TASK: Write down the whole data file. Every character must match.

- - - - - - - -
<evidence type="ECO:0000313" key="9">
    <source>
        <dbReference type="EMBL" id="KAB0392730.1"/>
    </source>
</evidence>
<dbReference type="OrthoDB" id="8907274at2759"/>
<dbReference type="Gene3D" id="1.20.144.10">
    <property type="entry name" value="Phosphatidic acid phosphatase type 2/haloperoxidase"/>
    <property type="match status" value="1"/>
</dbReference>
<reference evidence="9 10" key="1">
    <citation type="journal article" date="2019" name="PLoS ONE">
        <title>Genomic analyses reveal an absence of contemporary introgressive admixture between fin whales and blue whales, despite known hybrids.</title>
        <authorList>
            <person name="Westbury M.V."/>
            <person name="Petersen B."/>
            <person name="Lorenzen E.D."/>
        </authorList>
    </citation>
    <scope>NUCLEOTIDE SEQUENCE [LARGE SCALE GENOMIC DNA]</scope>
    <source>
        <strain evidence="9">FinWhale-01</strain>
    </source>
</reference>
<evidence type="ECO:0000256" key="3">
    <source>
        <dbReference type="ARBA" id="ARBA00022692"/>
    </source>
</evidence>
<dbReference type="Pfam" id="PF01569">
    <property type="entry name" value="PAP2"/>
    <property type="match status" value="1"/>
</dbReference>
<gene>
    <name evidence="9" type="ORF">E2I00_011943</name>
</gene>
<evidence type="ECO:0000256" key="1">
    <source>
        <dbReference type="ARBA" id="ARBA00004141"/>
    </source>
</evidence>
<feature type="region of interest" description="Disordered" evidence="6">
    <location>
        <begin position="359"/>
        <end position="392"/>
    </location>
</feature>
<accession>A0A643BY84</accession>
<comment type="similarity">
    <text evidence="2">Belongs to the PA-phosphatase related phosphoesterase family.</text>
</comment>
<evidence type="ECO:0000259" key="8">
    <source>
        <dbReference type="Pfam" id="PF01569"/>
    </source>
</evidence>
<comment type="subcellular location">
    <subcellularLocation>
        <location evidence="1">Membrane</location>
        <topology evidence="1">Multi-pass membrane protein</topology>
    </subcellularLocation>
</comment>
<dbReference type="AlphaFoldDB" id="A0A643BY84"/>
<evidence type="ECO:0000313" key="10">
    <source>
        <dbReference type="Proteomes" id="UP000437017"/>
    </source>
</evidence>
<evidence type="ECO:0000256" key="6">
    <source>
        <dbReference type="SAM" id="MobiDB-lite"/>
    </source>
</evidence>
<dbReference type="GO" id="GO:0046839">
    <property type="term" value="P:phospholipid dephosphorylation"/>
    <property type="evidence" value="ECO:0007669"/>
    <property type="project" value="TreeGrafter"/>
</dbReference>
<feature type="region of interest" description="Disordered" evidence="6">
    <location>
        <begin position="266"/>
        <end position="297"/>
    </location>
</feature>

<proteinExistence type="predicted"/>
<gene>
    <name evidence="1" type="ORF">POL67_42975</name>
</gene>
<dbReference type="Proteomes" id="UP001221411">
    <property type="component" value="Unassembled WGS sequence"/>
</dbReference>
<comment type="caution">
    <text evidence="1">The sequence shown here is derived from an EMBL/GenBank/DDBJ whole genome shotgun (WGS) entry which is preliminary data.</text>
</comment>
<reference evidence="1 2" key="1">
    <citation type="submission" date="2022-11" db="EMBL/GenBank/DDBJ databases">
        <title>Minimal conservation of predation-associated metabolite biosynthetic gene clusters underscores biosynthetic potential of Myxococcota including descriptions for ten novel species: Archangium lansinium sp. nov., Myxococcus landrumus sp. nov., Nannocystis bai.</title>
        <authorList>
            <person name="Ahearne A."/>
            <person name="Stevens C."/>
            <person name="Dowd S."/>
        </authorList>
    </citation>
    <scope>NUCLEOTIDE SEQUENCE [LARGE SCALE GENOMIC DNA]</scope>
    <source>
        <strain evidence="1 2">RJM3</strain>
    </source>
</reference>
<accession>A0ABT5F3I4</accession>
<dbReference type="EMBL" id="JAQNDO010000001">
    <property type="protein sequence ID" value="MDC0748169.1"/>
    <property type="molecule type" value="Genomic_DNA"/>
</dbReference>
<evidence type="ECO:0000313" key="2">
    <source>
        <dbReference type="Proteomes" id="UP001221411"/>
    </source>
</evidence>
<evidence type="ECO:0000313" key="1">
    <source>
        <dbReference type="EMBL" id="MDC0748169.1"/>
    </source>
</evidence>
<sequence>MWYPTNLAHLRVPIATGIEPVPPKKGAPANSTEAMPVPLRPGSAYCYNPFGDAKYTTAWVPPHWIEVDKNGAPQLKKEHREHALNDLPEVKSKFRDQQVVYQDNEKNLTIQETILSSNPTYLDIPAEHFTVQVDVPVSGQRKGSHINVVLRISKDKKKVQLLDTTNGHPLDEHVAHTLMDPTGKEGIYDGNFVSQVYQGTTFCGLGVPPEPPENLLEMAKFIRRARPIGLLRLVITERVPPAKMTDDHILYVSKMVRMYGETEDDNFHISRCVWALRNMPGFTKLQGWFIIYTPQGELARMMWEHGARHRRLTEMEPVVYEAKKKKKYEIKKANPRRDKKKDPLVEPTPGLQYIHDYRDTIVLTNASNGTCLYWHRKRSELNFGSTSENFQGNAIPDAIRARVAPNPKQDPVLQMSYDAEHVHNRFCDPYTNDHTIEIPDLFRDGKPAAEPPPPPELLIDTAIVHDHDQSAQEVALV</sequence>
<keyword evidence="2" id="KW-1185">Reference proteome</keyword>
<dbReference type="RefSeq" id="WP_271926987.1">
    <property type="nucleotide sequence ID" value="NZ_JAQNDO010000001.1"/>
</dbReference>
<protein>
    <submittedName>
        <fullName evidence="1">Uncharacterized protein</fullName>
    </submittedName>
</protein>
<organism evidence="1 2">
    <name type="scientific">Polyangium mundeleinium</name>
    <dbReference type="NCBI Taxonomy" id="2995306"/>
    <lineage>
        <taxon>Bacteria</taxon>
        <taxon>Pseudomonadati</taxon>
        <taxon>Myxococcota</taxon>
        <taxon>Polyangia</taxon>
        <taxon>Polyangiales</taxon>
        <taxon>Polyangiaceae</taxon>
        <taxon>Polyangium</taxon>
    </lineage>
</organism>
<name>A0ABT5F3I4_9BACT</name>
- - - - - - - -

<evidence type="ECO:0000313" key="9">
    <source>
        <dbReference type="EMBL" id="KAB0392730.1"/>
    </source>
</evidence>
<dbReference type="OrthoDB" id="8907274at2759"/>
<dbReference type="Gene3D" id="1.20.144.10">
    <property type="entry name" value="Phosphatidic acid phosphatase type 2/haloperoxidase"/>
    <property type="match status" value="1"/>
</dbReference>
<reference evidence="9 10" key="1">
    <citation type="journal article" date="2019" name="PLoS ONE">
        <title>Genomic analyses reveal an absence of contemporary introgressive admixture between fin whales and blue whales, despite known hybrids.</title>
        <authorList>
            <person name="Westbury M.V."/>
            <person name="Petersen B."/>
            <person name="Lorenzen E.D."/>
        </authorList>
    </citation>
    <scope>NUCLEOTIDE SEQUENCE [LARGE SCALE GENOMIC DNA]</scope>
    <source>
        <strain evidence="9">FinWhale-01</strain>
    </source>
</reference>
<evidence type="ECO:0000256" key="3">
    <source>
        <dbReference type="ARBA" id="ARBA00022692"/>
    </source>
</evidence>
<dbReference type="Pfam" id="PF01569">
    <property type="entry name" value="PAP2"/>
    <property type="match status" value="1"/>
</dbReference>
<gene>
    <name evidence="9" type="ORF">E2I00_011943</name>
</gene>
<evidence type="ECO:0000256" key="1">
    <source>
        <dbReference type="ARBA" id="ARBA00004141"/>
    </source>
</evidence>
<feature type="region of interest" description="Disordered" evidence="6">
    <location>
        <begin position="359"/>
        <end position="392"/>
    </location>
</feature>
<accession>A0A643BY84</accession>
<comment type="similarity">
    <text evidence="2">Belongs to the PA-phosphatase related phosphoesterase family.</text>
</comment>
<evidence type="ECO:0000259" key="8">
    <source>
        <dbReference type="Pfam" id="PF01569"/>
    </source>
</evidence>
<comment type="subcellular location">
    <subcellularLocation>
        <location evidence="1">Membrane</location>
        <topology evidence="1">Multi-pass membrane protein</topology>
    </subcellularLocation>
</comment>
<dbReference type="AlphaFoldDB" id="A0A643BY84"/>
<evidence type="ECO:0000313" key="10">
    <source>
        <dbReference type="Proteomes" id="UP000437017"/>
    </source>
</evidence>
<evidence type="ECO:0000256" key="6">
    <source>
        <dbReference type="SAM" id="MobiDB-lite"/>
    </source>
</evidence>
<dbReference type="GO" id="GO:0046839">
    <property type="term" value="P:phospholipid dephosphorylation"/>
    <property type="evidence" value="ECO:0007669"/>
    <property type="project" value="TreeGrafter"/>
</dbReference>
<feature type="region of interest" description="Disordered" evidence="6">
    <location>
        <begin position="266"/>
        <end position="297"/>
    </location>
</feature>

<proteinExistence type="predicted"/>
<gene>
    <name evidence="1" type="ORF">POL67_42975</name>
</gene>
<dbReference type="Proteomes" id="UP001221411">
    <property type="component" value="Unassembled WGS sequence"/>
</dbReference>
<comment type="caution">
    <text evidence="1">The sequence shown here is derived from an EMBL/GenBank/DDBJ whole genome shotgun (WGS) entry which is preliminary data.</text>
</comment>
<reference evidence="1 2" key="1">
    <citation type="submission" date="2022-11" db="EMBL/GenBank/DDBJ databases">
        <title>Minimal conservation of predation-associated metabolite biosynthetic gene clusters underscores biosynthetic potential of Myxococcota including descriptions for ten novel species: Archangium lansinium sp. nov., Myxococcus landrumus sp. nov., Nannocystis bai.</title>
        <authorList>
            <person name="Ahearne A."/>
            <person name="Stevens C."/>
            <person name="Dowd S."/>
        </authorList>
    </citation>
    <scope>NUCLEOTIDE SEQUENCE [LARGE SCALE GENOMIC DNA]</scope>
    <source>
        <strain evidence="1 2">RJM3</strain>
    </source>
</reference>
<accession>A0ABT5F3I4</accession>
<dbReference type="EMBL" id="JAQNDO010000001">
    <property type="protein sequence ID" value="MDC0748169.1"/>
    <property type="molecule type" value="Genomic_DNA"/>
</dbReference>
<evidence type="ECO:0000313" key="2">
    <source>
        <dbReference type="Proteomes" id="UP001221411"/>
    </source>
</evidence>
<evidence type="ECO:0000313" key="1">
    <source>
        <dbReference type="EMBL" id="MDC0748169.1"/>
    </source>
</evidence>
<sequence>MWYPTNLAHLRVPIATGIEPVPPKKGAPANSTEAMPVPLRPGSAYCYNPFGDAKYTTAWVPPHWIEVDKNGAPQLKKEHREHALNDLPEVKSKFRDQQVVYQDNEKNLTIQETILSSNPTYLDIPAEHFTVQVDVPVSGQRKGSHINVVLRISKDKKKVQLLDTTNGHPLDEHVAHTLMDPTGKEGIYDGNFVSQVYQGTTFCGLGVPPEPPENLLEMAKFIRRARPIGLLRLVITERVPPAKMTDDHILYVSKMVRMYGETEDDNFHISRCVWALRNMPGFTKLQGWFIIYTPQGELARMMWEHGARHRRLTEMEPVVYEAKKKKKYEIKKANPRRDKKKDPLVEPTPGLQYIHDYRDTIVLTNASNGTCLYWHRKRSELNFGSTSENFQGNAIPDAIRARVAPNPKQDPVLQMSYDAEHVHNRFCDPYTNDHTIEIPDLFRDGKPAAEPPPPPELLIDTAIVHDHDQSAQEVALV</sequence>
<keyword evidence="2" id="KW-1185">Reference proteome</keyword>
<dbReference type="RefSeq" id="WP_271926987.1">
    <property type="nucleotide sequence ID" value="NZ_JAQNDO010000001.1"/>
</dbReference>
<protein>
    <submittedName>
        <fullName evidence="1">Uncharacterized protein</fullName>
    </submittedName>
</protein>
<organism evidence="1 2">
    <name type="scientific">Polyangium mundeleinium</name>
    <dbReference type="NCBI Taxonomy" id="2995306"/>
    <lineage>
        <taxon>Bacteria</taxon>
        <taxon>Pseudomonadati</taxon>
        <taxon>Myxococcota</taxon>
        <taxon>Polyangia</taxon>
        <taxon>Polyangiales</taxon>
        <taxon>Polyangiaceae</taxon>
        <taxon>Polyangium</taxon>
    </lineage>
</organism>
<name>A0ABT5F3I4_9BACT</name>